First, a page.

QTimer does what you want -- "single-shot", or as in your case, fires repeatedly at a given (millisecond) frequency.
You might also google for "watch-dog-timer", as I think that may be a more common term than "looper".
If you want to go more lower-level, some systems (like Windows) have a "system-clock" (typically at millisecond resolution), and another higher-performance clock like a "multi-media-clock" (typically at nanosecond resolution) if performance is important.
[EDIT], Ok, so I watched the video on "what-is-a-looper". This looks like a standard event-processing-queue. GUI events trigger messages-added-to-the-queue, and the "looper" clears/executes-the-message-queue periodically. A special case is that the "looper" also handles "local-service-calls" (on Android, which was the topic of the video). So, it seems you merely need:
- a message queue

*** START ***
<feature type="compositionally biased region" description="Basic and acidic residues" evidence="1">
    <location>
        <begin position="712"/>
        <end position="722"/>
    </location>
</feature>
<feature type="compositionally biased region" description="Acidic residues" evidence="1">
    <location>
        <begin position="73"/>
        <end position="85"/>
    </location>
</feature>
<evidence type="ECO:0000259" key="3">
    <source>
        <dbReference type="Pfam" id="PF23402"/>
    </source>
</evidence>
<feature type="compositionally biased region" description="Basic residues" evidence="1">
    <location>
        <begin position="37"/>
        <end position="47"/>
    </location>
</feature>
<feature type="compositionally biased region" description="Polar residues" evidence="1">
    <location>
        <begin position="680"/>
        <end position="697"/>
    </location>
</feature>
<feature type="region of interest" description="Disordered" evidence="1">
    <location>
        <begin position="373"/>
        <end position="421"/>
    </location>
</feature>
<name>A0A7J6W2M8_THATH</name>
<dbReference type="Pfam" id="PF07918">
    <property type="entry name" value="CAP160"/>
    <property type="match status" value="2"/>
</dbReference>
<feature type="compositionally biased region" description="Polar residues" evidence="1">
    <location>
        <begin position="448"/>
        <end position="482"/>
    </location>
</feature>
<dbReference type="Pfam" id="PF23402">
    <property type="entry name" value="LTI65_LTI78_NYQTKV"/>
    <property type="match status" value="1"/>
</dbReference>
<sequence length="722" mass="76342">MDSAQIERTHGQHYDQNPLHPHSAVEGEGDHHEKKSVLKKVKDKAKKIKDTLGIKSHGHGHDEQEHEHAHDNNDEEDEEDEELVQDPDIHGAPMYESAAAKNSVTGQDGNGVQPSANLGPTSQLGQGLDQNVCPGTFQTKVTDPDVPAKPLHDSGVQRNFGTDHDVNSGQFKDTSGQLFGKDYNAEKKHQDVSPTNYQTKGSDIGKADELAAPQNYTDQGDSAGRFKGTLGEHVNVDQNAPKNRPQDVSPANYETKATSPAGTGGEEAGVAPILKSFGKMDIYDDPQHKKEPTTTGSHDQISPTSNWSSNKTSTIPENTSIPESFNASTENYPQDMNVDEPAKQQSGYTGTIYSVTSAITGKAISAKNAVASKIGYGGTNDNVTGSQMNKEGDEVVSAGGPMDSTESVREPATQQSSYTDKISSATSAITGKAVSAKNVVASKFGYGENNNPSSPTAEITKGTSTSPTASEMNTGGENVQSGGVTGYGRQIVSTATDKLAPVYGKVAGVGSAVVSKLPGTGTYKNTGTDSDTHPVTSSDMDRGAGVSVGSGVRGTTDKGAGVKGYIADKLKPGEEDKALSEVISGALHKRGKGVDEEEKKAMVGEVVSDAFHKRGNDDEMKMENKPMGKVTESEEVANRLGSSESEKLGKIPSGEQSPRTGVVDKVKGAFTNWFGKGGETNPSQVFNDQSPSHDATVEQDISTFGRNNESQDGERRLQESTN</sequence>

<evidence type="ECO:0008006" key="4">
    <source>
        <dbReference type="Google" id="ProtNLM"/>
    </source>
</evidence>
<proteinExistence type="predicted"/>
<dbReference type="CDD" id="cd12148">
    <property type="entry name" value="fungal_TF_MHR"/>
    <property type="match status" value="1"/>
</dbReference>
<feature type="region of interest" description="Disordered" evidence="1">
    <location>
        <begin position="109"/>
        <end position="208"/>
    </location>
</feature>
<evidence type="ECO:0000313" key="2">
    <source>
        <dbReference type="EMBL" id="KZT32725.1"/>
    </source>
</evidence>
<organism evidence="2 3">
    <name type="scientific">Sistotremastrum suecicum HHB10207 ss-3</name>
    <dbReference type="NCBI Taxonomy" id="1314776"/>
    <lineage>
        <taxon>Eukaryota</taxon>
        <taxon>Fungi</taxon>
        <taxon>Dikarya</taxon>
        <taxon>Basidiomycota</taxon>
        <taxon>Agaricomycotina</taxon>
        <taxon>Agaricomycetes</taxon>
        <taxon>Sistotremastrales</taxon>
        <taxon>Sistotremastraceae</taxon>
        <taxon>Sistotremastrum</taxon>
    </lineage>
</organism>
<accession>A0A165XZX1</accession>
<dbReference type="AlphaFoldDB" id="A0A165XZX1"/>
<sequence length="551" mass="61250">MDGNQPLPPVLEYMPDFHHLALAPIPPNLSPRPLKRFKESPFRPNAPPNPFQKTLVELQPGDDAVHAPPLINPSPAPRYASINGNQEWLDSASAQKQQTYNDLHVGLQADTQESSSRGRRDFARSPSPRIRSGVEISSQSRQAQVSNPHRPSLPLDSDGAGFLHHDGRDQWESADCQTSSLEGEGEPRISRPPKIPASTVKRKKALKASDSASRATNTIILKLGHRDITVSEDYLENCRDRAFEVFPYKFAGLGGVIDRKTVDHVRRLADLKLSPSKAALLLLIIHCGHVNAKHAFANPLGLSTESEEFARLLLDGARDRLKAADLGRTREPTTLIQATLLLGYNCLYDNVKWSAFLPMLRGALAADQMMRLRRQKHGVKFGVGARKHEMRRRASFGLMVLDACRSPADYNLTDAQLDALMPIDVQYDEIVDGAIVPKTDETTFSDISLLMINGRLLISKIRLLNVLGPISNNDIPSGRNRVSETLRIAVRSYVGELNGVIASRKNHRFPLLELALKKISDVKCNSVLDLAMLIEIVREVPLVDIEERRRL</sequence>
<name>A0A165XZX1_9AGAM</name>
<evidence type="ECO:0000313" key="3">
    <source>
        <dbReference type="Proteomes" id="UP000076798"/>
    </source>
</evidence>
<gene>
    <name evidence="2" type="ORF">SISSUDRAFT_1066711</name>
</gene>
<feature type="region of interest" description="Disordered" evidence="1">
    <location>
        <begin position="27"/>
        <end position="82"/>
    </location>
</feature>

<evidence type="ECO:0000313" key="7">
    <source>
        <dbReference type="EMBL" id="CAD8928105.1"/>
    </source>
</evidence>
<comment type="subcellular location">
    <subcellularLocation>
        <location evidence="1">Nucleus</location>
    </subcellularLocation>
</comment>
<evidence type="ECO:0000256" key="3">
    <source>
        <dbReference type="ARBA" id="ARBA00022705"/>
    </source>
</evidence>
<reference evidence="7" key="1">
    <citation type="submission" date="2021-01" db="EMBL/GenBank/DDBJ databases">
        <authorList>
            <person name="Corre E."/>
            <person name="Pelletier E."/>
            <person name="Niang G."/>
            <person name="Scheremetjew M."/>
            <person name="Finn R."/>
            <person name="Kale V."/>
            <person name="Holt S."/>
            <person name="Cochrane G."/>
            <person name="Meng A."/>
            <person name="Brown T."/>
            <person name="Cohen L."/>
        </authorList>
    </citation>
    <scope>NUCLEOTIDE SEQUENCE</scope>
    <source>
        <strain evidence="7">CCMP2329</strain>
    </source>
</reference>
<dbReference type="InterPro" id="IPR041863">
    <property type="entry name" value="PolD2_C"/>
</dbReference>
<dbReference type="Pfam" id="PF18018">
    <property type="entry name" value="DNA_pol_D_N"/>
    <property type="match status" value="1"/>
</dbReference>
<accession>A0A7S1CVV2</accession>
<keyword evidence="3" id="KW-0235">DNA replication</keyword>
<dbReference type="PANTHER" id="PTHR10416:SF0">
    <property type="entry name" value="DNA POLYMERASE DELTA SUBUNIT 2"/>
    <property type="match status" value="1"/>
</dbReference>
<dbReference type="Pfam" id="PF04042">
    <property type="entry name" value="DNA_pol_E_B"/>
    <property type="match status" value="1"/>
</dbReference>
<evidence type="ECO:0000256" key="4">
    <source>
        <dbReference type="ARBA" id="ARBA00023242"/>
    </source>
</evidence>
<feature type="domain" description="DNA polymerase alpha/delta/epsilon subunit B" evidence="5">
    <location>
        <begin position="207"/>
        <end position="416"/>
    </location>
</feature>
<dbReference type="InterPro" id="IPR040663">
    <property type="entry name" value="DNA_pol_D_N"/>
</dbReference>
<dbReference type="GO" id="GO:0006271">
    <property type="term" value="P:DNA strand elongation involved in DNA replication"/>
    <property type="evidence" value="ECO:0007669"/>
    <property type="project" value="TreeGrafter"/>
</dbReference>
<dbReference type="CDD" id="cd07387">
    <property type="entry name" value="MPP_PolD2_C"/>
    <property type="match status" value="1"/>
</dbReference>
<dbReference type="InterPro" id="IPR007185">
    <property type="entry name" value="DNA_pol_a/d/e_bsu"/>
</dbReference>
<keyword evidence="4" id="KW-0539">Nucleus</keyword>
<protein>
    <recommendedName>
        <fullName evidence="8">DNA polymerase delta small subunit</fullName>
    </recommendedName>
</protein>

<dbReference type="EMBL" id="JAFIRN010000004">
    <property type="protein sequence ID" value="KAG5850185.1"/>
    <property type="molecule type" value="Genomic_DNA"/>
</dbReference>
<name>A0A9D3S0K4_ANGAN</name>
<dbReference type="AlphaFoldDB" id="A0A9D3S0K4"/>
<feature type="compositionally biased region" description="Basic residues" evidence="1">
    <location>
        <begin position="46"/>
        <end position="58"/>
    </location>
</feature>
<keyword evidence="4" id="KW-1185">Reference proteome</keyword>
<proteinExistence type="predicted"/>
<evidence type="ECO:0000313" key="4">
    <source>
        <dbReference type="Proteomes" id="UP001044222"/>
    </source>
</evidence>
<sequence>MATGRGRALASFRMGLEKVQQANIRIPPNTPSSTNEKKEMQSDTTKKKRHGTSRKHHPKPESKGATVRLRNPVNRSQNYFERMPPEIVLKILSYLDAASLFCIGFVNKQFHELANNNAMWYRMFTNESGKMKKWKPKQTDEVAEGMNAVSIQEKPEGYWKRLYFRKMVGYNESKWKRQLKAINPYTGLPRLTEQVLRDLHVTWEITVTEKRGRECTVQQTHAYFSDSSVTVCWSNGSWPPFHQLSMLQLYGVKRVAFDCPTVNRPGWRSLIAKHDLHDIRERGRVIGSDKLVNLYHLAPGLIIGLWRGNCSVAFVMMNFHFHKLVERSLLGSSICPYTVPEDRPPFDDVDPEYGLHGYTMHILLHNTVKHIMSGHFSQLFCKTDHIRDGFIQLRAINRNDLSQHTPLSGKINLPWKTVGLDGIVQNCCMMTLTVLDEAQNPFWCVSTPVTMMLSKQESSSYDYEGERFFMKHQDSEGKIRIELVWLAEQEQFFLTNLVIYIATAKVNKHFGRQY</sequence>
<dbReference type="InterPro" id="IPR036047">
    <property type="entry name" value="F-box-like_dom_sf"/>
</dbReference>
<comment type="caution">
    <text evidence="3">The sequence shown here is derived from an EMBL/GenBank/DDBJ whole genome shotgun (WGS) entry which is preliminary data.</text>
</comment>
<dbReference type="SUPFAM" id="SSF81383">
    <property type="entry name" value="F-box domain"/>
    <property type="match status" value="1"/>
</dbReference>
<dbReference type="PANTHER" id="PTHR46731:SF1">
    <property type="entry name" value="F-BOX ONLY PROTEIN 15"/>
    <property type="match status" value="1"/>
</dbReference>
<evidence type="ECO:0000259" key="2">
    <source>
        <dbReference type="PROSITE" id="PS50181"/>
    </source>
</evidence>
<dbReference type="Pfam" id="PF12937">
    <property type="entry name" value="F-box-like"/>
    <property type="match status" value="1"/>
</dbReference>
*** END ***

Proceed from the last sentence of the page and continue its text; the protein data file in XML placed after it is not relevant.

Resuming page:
- a timer to clear the message queue (on a thread, or separate from the "main-processing")
The video notes:
- Views use Looper messages to fire events
- Since Loopers are 1:1 with threads, the View tree is too
- Threads you create cannot directly touch a View
- But, you can create a new Looper for your own thread
So, interesting, but doesn't look particulary difficult to implement. This is a well-tread pattern.
So, in this context, my suggestion of
QTimer would only be a part of the solution. Sounds like you want the library for the message queue to go with it.